Firstly, I think it’s important to ask yourself simple questions. By covering the easier bases, you can move on to the nitty-gritty and come to a full-rounded conclusion. For instance, if you are going to university- or if you’re already in university and are struggling on knowing what type of accommodation is best, ask yourself:
If your answer is A, you’re likely going to fit in best with a privately rented house share option in a more suburban area (or studio) if you’re dead set on living alone.
If your answer is B – you're not afraid of a bit of dirt and sticky vodka shots across your dining table. You’ll fit in just fine in a hall setting, with a group of like-minded party animals.
Secondly, ask yourself:
A. Do I want to pay my rent termly?
B. Do I want my rent/bills to be in bitesize monthly chunks?
Now, most landlords are generally understanding of student finance times as well as being flexible with payment methods – but the big difference between halls and private renting is that with halls, you can pay your rent/bills termly and all in one block, leaving whatever remains of student finance you’ve got left to budget the rest of your month. Food, nights out, etc. Whereas with privately renting, you’ll generally have a set rent price per month, sometimes with bills included, and other times bills excluded.
If you said yes to answer A - wanting to pay rent and bills termly, halls might be a good option for you, as you’ll have it all paid off, and you’ll have no housing costs to worry about for the entire term, which would also help you to budget well if you’re not already good at doing so.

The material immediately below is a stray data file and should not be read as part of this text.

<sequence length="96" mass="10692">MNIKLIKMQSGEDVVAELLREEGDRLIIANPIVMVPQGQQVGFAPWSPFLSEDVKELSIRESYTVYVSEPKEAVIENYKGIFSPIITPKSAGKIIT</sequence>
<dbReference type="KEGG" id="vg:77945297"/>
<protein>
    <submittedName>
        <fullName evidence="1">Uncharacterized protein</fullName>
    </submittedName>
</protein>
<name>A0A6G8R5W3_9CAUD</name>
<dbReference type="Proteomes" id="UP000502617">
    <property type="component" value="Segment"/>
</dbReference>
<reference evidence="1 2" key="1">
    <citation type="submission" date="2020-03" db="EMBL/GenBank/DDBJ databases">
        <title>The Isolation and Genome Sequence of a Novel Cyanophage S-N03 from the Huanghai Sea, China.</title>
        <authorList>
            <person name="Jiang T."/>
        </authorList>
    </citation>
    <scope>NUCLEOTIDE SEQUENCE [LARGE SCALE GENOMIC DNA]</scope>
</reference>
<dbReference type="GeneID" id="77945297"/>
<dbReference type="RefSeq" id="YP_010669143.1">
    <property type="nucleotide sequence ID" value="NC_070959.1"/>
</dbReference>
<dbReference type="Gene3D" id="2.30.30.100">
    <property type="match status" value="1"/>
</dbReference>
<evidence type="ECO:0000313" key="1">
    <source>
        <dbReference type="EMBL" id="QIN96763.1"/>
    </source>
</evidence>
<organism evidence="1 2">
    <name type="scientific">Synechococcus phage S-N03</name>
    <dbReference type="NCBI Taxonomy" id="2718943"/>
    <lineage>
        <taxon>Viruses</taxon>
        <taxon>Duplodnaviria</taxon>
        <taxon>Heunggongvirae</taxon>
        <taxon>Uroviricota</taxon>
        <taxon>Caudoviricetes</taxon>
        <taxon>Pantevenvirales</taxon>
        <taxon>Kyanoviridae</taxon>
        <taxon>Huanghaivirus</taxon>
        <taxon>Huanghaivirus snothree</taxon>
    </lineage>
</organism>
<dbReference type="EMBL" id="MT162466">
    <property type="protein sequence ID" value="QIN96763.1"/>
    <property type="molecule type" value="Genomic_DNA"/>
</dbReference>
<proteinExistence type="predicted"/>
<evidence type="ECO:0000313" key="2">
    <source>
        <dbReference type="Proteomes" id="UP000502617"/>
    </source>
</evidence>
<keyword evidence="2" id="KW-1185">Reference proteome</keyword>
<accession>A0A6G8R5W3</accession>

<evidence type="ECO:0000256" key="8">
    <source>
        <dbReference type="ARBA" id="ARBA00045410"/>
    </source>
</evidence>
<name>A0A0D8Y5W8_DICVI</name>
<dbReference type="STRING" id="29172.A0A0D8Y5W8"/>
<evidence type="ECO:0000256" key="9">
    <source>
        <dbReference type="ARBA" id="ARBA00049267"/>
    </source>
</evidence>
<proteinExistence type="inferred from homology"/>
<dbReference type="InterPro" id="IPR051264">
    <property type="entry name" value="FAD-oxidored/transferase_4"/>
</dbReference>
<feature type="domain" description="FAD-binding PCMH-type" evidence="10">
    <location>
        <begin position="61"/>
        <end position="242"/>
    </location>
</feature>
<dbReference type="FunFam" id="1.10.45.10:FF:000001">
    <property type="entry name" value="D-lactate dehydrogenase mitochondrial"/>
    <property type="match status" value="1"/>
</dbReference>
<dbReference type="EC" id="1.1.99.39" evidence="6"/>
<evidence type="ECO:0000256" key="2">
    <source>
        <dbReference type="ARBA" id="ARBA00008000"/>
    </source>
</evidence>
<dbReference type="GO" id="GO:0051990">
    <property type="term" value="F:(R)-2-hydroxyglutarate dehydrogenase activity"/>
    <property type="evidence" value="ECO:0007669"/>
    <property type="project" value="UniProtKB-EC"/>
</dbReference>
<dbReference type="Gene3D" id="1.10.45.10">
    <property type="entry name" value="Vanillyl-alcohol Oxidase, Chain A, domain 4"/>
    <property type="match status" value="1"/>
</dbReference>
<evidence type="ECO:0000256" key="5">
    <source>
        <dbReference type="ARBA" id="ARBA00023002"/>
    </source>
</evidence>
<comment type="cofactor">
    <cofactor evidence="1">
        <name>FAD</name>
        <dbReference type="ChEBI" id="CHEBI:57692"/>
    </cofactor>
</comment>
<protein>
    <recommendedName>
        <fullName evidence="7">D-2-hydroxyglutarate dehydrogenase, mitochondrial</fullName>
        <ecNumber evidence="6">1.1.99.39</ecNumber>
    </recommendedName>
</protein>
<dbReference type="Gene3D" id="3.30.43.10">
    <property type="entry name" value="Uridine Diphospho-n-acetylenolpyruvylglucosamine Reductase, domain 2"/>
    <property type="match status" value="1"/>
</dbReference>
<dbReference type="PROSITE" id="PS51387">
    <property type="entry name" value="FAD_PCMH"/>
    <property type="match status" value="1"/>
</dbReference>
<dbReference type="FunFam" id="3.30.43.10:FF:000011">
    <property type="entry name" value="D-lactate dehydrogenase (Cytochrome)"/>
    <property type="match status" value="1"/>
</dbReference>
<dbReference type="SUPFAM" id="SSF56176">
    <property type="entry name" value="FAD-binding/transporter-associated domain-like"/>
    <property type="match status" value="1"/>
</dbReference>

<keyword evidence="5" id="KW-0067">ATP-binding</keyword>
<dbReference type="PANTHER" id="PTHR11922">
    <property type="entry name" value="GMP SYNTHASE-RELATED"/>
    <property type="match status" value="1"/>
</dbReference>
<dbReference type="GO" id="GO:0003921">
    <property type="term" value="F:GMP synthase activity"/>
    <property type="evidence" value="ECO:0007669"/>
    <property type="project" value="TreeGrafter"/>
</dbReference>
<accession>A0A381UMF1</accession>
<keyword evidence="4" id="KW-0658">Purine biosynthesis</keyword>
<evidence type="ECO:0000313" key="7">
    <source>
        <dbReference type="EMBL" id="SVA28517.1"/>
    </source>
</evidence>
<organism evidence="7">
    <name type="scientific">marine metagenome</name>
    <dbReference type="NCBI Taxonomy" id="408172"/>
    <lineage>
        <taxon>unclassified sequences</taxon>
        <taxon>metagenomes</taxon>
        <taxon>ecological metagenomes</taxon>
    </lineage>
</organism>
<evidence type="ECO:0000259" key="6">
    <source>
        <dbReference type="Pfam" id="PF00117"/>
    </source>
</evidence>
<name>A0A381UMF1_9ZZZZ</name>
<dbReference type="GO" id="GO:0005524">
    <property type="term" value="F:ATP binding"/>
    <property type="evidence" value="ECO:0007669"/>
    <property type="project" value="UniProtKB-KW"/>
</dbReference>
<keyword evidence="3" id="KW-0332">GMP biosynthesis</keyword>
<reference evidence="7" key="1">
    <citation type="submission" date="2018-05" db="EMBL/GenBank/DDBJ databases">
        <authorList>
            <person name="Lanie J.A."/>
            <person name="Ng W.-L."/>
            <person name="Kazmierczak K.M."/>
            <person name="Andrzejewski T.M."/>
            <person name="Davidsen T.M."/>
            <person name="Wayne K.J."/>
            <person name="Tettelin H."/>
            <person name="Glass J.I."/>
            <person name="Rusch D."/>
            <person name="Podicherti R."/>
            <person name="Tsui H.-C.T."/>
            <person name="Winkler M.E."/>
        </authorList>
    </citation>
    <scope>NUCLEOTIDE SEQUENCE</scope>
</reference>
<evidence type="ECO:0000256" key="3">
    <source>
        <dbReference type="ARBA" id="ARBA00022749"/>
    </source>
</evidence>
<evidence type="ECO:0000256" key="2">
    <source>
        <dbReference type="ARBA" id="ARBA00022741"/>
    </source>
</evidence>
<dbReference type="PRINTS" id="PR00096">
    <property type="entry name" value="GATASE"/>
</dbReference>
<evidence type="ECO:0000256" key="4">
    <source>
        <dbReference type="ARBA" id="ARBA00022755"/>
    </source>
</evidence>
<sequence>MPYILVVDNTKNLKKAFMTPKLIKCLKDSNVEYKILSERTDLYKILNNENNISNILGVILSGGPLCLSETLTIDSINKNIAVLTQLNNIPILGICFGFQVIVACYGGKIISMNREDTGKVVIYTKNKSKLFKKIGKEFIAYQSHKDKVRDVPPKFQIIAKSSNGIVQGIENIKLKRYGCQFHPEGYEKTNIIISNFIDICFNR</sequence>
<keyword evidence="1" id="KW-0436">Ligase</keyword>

If you said yes to the answer was B - then privately renting would suit your options much better, with the common way of paying rent being and if you’d prefer a smaller, more bite-sized, and less scary amount of money coming out all at once. It’s also a good way to practice for when you’re no longer a student, as monthly rent will be the norm with no exceptions in the non-student world!
Another thing that’s worth asking yourself is:
If your answer was yes to A – private renting all the way. Halls of residence don’t have gardens as they are usually a block of flats, and they don’t typically have parking, and if they do – it will cost you a bomb!
If you answered yes to B – halls of residence are your vibe! With bus stops nearby and no real need for a garden as a student anyway, it is less maintenance for you or your landlord or agency to deal with, score!
When it comes to other general amenities, it's paramount to consider what you’re comfortably skimping on and what you’re happy to go out for. One major thing loads of students can probably relate to is the access to washing machines. Again, folks, it is time to ask yourself:
If you answered yes to A – You'll have no problems with living in Halls of Residence. Usually, you’ll have a local laundrette nearby your accommodation in which you pay in credits, for example, you can top up your washing machine balance with ten pounds which might last you two or three washes. As you can imagine, over time this will be quite expensive – as is any public laundrettes – but if this does not worry you, then go for it!
If you answered yes to B – Try to prioritize finding a privately rented house with a washing machine, as it will be more financially and hygienically sustainable for you.
But whatever you decide to go for, there's a home for everyone at Stay Clever! And these are some important things to consider when looking to buy, rent, and even when selling your home yourself. Put yourself in your tenents shoes!
If you'd like to see our free valuation system, take a look on our stay clever website.
By Caitlin Stimpson